One odd aspect of the Chosen's operations is that, contrary to most expectations, they are not in opposition to the Iron Ring, as they are with other slave traders. This is mainly out of a recognition that the latter organisation is well entrenched in Karameikos, and that the effort required to wrest control of the Karameikan slave market away from them would be too costly, given the market's size as a whole. Thus, there is a sort of "gentleman's agreement" between the two - neither group with interfere in the affairs of the other. Other, less organised slave trading rings, however, are not so fortunate; many have already been infiltrated by the Chosen of Jaibul, and information concerning planned shipments and the like is sometimes leaked to the authorities - with predictable results - while Jaibulian slave traders seem to miraculously avoid such crackdowns.
Slave trading is not the Chosen's only operation; officially, the organisation serves the Black Rajah as a spy network, observing the commercial goings-on of surrounding nations, and through that, and through gaining information from foreign merchants and clients, what is going on politically in those nations. As merchants are unobtrusive enough to gain information quickly and cheaply, this was chosen as the ideal means of gaining intelligence - at least, until more formal spy rings can be set up. The Chosen also control Jaibul's lucrative drug market - trafficking in opium, hashish, pipeweed, and other drugs. Although too expensive for the average person, these drugs, acquired from Yavdlom, northern Davania, and the Thanegioth Archipelago, are enjoyed by some of the idle rich, who have established contacts with the Jaibulians to acquire their "secret pleasures" at exorbitant prices.
The Chosen are organised as a network; members operate as they see fit (so long as they follow the Black Rajah's directives), and pass along any useful information they obtain to fellow members through prearranged signals and secret meetings. Their only real line of accountability is to the Black Rajah himself - through his magical powers, he is able to contact them at will, in order to give out orders or to summon them back to Jaibul to report fully on their activities.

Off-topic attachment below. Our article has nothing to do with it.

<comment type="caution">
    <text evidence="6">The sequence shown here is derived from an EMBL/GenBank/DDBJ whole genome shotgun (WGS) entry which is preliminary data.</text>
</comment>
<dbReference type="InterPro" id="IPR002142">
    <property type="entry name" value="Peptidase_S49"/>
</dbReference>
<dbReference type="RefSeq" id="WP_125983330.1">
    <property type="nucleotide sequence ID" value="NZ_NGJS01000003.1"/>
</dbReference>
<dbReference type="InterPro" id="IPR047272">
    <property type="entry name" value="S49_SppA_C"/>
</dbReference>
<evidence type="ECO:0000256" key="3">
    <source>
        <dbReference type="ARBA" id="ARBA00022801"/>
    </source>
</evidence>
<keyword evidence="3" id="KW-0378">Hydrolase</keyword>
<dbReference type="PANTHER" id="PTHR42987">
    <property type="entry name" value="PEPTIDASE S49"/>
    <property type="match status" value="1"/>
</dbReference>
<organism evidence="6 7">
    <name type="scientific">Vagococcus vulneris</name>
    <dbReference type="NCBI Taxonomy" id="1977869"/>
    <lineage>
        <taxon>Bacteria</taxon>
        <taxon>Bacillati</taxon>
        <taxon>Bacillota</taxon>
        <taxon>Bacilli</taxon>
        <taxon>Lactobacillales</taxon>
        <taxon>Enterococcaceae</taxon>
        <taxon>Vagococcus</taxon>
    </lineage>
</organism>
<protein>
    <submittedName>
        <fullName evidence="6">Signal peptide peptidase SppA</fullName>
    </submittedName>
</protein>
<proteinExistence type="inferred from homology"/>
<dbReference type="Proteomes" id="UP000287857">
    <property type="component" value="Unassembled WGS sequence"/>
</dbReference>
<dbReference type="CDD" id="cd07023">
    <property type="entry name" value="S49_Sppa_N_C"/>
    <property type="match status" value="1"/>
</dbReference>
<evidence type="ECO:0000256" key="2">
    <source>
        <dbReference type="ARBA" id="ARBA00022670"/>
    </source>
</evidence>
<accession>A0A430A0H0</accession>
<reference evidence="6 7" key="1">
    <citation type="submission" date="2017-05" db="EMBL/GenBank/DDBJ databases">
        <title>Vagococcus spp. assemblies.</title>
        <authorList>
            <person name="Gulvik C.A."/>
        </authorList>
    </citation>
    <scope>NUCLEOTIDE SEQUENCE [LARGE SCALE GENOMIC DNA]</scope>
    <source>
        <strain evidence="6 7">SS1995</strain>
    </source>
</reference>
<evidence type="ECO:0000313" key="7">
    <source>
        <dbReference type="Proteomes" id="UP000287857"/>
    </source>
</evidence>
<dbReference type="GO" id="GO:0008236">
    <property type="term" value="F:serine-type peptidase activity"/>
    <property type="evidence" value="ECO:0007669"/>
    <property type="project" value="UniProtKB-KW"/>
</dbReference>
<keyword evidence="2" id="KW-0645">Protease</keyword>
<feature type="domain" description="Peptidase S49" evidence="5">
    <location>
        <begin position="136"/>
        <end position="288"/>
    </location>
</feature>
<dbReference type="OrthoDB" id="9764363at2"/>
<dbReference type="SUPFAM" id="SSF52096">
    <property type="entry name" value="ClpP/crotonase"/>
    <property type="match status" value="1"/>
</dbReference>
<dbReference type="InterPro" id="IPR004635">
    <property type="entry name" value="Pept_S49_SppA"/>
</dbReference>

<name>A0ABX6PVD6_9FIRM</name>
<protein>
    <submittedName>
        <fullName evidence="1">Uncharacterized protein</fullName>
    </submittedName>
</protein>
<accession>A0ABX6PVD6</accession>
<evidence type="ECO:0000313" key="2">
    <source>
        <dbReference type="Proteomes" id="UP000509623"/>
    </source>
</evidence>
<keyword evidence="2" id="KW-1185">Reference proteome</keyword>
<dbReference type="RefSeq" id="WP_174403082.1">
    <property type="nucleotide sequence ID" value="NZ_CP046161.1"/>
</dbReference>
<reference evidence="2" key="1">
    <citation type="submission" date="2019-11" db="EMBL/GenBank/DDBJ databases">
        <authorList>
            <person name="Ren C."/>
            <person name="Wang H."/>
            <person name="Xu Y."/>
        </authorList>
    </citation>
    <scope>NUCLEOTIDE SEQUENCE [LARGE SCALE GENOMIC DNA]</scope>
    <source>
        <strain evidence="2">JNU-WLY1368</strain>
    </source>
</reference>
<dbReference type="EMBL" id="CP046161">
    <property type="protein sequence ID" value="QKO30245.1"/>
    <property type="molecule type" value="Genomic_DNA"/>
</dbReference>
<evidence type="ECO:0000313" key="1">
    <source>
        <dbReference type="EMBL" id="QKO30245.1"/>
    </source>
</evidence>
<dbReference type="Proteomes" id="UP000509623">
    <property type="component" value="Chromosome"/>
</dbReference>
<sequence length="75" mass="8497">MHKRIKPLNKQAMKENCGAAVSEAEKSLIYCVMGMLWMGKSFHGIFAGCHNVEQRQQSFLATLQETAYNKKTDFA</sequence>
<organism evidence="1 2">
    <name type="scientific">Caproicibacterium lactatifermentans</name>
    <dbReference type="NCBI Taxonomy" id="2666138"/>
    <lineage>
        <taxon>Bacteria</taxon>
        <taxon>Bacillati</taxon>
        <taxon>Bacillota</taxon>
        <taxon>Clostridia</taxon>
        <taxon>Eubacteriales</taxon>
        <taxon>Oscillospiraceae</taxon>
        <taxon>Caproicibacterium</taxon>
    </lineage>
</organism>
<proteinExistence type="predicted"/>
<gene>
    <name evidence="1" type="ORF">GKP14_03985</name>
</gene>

Adventure Hooks: The most likely way players will encounter the Chosen of Jaibul is if they find themselves enmeshed in one of the organisation's plots. If this is the case, the PCs can uncover almost any type of illegal activity, although their lives will be in danger should they make any overt attempt to contact the relevant authorities of their discovery. The resources employed by the Chosen in the pursuit of their duties are considerable, and the backing of the Black Rajah is not something to disregard - undesirables could find themselves poisoned (the preferred means of eliminating opponents), assassinated, or abducted. Alternatively, PCs might be singled out by the Chosen as being convenient dupes: A "friendly" foreign (that is, Jaibulian) merchant would approach them, promising a wonderful business or adventure opportunity, only to frame them for a crime (thus drawing attention away from the Chosen's own activities) - for example, by surreptitiously planting drugs on the PCs' persons, and then alerting the authorities.
Anyone involved in trade on the Sea of Dread may also run afoul of the Chosen of Jaibul. If the Chosen feel that PC (or NPC) merchants might encroach too closely upon their slaving or narcotic operations, they may incite local pirates (or brigands already hired by Hule to destabilise the region) to attack the prospective interlopers. Either way, encountering the Chosen of Jaibul is one way to expose PCs to the dark underbelly of mercantile trade in the Sea of Dread region.
Copyright © 2001, Geoff Gander and James Ruhland. Used by permission. All rights reserved.